Think “corporate personhood” is bad? Well, there’s a far stranger notion in American law: civil forfeiture. That’s where corporeal property is said to have personhood, and thus can be sued — rather than its owner. This goofy doctrine allows governments — state and local, as well as, of course, federal — to take property from people without establishing that the owner had done anything wrong by strict standards of evidence and rules of culpability.
The property is just nabbed, really.
It’s a horrible atavism, an old idea from the bad old days before a rule of law was established. And it encourages governments to be kleptocratic. Whole law enforcement agencies fund their luxuries and perks by this method.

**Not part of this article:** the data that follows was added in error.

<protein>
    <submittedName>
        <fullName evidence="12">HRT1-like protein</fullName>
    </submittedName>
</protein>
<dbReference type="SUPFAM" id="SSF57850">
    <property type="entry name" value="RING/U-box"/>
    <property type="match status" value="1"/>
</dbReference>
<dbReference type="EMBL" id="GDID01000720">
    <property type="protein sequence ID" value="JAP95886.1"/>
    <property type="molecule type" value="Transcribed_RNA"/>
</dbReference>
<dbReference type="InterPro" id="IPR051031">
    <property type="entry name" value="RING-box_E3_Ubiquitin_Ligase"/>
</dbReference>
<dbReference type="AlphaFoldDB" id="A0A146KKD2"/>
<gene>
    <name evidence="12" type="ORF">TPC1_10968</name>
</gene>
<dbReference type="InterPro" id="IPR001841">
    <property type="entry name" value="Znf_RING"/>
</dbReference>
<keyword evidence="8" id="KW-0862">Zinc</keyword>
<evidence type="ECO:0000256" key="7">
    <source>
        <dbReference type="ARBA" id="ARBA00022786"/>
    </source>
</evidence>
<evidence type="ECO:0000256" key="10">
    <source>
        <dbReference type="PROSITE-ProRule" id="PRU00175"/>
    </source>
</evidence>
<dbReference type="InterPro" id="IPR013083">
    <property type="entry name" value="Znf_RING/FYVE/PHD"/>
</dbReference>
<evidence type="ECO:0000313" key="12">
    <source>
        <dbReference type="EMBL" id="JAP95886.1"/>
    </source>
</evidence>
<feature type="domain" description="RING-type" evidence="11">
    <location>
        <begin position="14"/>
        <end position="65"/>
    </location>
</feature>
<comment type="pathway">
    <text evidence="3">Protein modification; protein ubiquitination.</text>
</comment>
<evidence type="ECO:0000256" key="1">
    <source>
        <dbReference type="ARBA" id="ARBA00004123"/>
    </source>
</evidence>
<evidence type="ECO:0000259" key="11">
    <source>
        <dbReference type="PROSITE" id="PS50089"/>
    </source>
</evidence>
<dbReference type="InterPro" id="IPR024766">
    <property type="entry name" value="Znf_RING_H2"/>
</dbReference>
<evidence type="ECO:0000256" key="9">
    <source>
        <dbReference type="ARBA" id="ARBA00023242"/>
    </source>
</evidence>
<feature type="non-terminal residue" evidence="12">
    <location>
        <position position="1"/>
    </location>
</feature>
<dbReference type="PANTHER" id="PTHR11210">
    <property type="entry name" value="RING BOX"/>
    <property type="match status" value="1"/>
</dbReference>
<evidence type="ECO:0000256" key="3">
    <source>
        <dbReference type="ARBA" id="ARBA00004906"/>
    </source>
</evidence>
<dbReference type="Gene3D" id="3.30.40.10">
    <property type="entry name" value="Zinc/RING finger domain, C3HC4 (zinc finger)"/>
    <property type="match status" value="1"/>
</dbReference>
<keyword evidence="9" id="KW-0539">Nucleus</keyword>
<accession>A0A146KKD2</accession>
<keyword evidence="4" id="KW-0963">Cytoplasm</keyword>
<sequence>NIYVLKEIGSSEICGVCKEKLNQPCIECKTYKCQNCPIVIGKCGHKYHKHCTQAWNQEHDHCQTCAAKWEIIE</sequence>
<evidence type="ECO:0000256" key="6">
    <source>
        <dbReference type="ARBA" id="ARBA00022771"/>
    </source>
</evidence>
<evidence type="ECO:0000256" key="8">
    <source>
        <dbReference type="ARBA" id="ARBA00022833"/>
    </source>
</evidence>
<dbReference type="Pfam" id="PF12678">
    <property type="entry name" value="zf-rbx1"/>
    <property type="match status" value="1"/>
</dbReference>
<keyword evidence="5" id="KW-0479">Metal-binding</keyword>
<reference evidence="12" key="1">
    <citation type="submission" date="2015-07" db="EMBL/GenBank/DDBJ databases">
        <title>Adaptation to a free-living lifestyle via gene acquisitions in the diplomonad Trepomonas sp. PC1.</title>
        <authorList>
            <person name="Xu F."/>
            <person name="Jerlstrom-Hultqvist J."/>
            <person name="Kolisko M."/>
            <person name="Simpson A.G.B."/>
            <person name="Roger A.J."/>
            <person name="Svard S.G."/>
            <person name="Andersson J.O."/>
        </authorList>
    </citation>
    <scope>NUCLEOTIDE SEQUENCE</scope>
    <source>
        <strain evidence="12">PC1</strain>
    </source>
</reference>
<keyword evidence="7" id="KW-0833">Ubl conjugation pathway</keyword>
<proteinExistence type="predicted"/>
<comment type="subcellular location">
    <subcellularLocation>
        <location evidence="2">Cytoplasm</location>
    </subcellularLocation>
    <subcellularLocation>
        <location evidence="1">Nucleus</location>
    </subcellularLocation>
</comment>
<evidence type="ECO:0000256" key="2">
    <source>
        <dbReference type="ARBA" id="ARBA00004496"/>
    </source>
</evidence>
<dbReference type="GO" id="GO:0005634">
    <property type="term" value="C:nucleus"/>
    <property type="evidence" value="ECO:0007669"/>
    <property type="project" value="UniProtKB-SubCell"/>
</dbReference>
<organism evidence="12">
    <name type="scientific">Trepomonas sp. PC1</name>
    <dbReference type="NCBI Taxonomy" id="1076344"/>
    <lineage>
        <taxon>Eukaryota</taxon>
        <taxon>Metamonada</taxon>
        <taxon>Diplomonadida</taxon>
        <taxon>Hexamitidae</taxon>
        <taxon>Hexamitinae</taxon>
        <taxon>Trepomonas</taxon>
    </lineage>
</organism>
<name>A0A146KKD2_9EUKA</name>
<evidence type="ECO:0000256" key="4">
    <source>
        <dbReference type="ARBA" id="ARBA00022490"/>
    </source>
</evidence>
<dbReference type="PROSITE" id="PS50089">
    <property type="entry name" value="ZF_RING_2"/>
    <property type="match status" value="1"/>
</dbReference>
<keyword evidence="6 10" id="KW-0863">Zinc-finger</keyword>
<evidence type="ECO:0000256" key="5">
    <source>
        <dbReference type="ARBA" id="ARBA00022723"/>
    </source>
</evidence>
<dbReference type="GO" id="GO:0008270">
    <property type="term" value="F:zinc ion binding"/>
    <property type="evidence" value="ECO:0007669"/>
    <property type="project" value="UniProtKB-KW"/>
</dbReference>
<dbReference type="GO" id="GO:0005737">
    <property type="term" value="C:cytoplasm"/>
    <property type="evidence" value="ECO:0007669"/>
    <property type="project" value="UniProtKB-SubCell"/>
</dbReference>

A typical example? “In 2003 a Nebraska state trooper stopped Emiliano Gonzolez for speeding on Interstate 80,” writes Jacob Sullum at Reason, “and found $124,700 inside a cooler on the back seat of the rented Ford Taurus he was driving. Gonzolez said the money was intended to buy a refrigerated truck for a produce business, but the cops figured all that cash must have something to do with illegal drugs.” So the government took the money.
This sort of takings — confiscation — helps drive the drug war, of course.
But it often takes from the innocent as well as the criminal.
Since “suing the property” conforms to neither normal civil nor criminal law, it’s all rigged in the government’s favor. It’s scandalous that courts have ruled it constitutional. Something has to be done to curb its use in America.
Rand Paul wants to reform civil forfeiture. Seems like an awfully small step. How much better to abolish it!
This is Common Sense. I’m Paul Jacob.